Earth to Plod Blair (Sir Ian of that Ilk): we do not want this kind of police service!
Nevertheless, the Metropolitan Police Authority (MPA), which supposedly supervises the MPS, without being able to do much about it or being accountable themselves to anybody, is very excited about the debate. It has held a conference, during which there were workshops, showcasings of “emerging models of local engagement” and discussions with stakeholders.There was also an intention to
“… review the role of borough-wide Community Police Consultation Groups (CPCGs)and discuss the new Safer Neighbourhood Community Panels and how they will relate to existing consultation methods.”
Jolly good. Will this reduce the crime rate or increase the clear-up rate? Don’t bother me with facts.
Catherine Crawford, the MPA Chief Executive issued a statement before the conference, the first paragraph of which shows the lady to have a very poor grasp of grammar but a good knowledge of meaningless jargon:
“If Londoners are to truly engage in the future of policing, and if citizens are to be truly at the heart of everything that the police do, this conference is particularly timely in discussing how we can do this in a real, productive and ongoing fashion.”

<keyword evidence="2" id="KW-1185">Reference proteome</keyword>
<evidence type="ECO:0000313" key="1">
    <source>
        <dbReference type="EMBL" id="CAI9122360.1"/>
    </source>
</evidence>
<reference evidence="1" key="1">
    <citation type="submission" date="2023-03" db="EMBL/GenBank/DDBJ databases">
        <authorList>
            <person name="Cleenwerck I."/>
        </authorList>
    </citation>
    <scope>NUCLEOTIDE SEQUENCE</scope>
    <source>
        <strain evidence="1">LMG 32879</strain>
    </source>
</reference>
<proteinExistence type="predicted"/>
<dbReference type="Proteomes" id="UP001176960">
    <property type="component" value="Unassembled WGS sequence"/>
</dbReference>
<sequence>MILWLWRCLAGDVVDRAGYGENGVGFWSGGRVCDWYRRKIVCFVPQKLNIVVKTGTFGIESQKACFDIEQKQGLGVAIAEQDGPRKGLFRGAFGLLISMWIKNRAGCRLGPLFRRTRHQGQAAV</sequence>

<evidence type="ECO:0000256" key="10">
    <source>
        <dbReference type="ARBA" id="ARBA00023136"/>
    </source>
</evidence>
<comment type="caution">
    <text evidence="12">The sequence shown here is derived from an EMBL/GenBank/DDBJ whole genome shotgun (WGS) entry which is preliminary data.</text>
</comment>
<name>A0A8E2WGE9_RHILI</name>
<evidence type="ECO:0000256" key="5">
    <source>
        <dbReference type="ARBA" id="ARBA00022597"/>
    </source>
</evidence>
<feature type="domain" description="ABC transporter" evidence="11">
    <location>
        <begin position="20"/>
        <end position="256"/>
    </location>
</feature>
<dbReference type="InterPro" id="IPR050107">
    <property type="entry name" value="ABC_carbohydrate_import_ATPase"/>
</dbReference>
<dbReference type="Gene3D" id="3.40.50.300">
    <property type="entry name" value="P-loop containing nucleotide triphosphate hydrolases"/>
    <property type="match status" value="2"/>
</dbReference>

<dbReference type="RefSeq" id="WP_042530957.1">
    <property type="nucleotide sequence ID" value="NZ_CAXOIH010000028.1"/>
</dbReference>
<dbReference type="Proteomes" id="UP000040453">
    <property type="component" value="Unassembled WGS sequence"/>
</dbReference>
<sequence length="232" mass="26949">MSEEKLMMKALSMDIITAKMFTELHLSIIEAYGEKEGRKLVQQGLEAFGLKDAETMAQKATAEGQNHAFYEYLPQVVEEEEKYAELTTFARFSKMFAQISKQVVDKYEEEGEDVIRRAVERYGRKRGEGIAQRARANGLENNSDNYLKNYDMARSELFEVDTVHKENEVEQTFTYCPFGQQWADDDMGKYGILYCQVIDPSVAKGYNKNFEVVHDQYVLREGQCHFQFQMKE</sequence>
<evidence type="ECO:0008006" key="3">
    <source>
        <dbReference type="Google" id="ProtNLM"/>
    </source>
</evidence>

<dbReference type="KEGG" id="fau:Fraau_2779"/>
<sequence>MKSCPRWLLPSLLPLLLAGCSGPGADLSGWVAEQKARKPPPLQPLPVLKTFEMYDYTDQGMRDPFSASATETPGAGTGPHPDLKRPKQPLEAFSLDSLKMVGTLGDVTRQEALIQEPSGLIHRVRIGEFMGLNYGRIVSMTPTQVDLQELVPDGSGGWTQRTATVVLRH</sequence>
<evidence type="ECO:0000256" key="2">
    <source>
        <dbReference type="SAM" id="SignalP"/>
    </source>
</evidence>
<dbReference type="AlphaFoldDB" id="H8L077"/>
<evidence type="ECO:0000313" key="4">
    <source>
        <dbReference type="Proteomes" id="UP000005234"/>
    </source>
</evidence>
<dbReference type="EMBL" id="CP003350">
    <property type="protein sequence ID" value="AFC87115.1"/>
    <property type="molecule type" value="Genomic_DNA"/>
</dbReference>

Sheesh. All we want is not to have our homes broken into or our children attacked on the way home from school.
Meanwhile, Plod Blair (Sir Ian of that Ilk) has taken time out from meetings with supermodels on the subject of their possible drug-taking (as Kate Moss has not been charged we must assume the evidence is negligible and the Superplods were wasting their time) to deliver this year’s Dimbleby lecture on the subject of policing.
Plod Blair, let us recall, was the man who went on radio to tell the world that the Met … woops … sorry …. MPS set a golden standard in counter-terrorism. The date? July 7, 2005. The time? Around 8.30 am, that is an hour or so before four bombs went off on London transport, killing over 50 people and injuring several hundred more.
Did the man ever apologize for his arrogance and inefficiency? Not on your life.
Plod Blair’s deputy it was, who told us on the same day that the words Islamic and terrorism cannot be used in the same sentence. Did he ever apologize for his stupidity? Don’t ask silly questions.
I may add that so far as anyone knows nobody has been arrested in connection with the 7/7 bombings.